A Thanksgiving school assembly can be an entertaining and educational way to kick off the holiday before the kids begin their vacation. Get students involved in the assembly by asking each class to contribute unique performances such as songs, essay readings and skits regarding Thanksgiving traditions.
Use the assembly as an opportunity to discuss the historical foundations of the Thanksgiving holiday. Discuss the first Thanksgiving and what it symbolized for the pilgrims who came to America. Have one teacher dress up as Abraham Lincoln to tell the story of pardoning Tom the turkey, and have another dress as Ben Franklin to talk about the reasons the turkey would make a great national bird.
Video of the Day
Have students perform original skits depicting Thanksgiving scenarios. These could be historical reenactments of the first Thanksgiving celebration, or a modern take on the holiday. Keep the skits short and sweet, limiting them to between five and 10 minutes, depending on your allotment for the assembly.
Encourage students and teachers to stand in front of the audience to deliver readings regarding Thanksgiving. Students could read original essays or poems, while teachers could tell stories of a particularly memorable Thanksgiving or read a short story aloud to the students.
Offer some refreshments to the students in the audience at the school assembly. These snacks should be tidy, healthy and easy to eat, and should reflect the foods served during Thanksgiving dinner. Some ideas include a trail mix of pumpkin seeds, mini marshmallows and dried cranberries, or small cups filled with pumpkin pie filling, whipped cream and graham cracker crumbs. For beverages you could offer milk or apple cider.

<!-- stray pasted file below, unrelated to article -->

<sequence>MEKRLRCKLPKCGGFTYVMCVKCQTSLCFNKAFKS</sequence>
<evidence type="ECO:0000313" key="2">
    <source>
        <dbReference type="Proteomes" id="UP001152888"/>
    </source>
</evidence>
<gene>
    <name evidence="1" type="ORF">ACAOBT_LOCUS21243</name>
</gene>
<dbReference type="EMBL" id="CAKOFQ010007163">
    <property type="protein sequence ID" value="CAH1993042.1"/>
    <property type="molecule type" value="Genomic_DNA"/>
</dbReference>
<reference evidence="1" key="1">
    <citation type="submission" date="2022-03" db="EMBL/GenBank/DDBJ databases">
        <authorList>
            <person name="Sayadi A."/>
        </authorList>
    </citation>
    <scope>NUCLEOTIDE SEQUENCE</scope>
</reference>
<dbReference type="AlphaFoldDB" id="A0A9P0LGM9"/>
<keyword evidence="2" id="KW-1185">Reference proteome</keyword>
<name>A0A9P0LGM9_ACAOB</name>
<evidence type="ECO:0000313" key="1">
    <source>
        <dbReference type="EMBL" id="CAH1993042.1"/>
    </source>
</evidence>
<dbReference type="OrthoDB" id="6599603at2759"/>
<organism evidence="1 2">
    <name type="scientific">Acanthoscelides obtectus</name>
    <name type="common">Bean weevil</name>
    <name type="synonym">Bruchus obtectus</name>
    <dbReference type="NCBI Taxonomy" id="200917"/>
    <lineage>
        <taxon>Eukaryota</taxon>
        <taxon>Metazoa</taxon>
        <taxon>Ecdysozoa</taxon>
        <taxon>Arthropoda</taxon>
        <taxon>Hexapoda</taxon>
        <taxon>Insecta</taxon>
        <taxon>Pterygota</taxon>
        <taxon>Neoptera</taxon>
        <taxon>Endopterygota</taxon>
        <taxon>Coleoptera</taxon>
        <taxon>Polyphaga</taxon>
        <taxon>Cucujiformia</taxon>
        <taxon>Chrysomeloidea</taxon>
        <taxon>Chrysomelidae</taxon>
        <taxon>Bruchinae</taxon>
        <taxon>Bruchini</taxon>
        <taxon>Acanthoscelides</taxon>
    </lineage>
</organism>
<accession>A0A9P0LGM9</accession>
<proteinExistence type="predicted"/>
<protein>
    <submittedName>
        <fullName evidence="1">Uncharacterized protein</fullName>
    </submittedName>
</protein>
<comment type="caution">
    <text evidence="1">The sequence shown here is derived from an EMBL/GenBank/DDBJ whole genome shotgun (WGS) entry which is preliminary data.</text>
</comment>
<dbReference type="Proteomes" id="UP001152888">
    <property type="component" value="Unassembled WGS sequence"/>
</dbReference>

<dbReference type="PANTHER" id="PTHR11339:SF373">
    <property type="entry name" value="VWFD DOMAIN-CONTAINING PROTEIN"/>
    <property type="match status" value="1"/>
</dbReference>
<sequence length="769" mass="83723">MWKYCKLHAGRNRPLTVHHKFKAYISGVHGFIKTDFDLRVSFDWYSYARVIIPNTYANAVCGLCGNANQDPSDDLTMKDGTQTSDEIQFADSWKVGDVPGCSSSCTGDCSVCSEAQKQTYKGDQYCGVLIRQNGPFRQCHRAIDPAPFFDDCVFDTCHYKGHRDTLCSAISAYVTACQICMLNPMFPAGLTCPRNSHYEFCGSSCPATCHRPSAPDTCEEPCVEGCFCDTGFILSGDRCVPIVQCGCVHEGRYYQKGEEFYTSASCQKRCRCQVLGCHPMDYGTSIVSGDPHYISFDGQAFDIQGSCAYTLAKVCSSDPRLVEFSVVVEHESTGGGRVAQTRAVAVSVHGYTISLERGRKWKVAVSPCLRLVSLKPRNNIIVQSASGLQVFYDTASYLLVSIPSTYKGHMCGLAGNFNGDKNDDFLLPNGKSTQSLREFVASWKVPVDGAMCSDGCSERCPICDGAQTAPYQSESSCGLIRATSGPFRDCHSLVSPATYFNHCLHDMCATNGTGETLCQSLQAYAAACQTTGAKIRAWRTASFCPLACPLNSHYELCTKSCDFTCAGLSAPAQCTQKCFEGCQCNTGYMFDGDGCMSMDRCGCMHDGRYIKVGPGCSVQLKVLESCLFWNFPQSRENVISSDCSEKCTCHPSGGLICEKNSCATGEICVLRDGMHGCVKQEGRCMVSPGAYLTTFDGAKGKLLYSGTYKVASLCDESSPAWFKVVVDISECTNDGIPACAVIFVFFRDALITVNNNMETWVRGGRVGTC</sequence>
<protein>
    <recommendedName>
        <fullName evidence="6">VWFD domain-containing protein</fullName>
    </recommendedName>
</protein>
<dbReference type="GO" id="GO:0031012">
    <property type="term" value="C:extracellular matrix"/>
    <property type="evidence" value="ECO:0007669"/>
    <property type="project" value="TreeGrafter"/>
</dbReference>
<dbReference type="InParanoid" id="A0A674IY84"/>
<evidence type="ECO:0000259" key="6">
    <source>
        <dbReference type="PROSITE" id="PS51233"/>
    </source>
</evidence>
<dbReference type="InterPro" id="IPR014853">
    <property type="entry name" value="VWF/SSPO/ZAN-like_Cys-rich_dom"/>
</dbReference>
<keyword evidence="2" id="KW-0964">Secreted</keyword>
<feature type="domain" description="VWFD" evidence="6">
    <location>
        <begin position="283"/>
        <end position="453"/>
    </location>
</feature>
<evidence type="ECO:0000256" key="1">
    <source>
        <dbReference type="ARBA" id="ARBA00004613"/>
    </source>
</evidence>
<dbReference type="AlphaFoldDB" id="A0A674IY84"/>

Ask the Audience
Walk around the audience with a microphone and select students at random to describe Thanksgiving traditions that are important to their families. Also ask students what they are thankful for this particular school year, as well as their favorite Thanksgiving foods.
Host your own Thanksgiving parade at the end of the assembly. Ask each class to come up with a unique parade presentation, such as wearing pilgrim and Native American costumes, or constructing a miniature Thanksgiving float, for instance. Each class will have a turn to parade down the aisles of the assembly space to demonstrate their individual projects.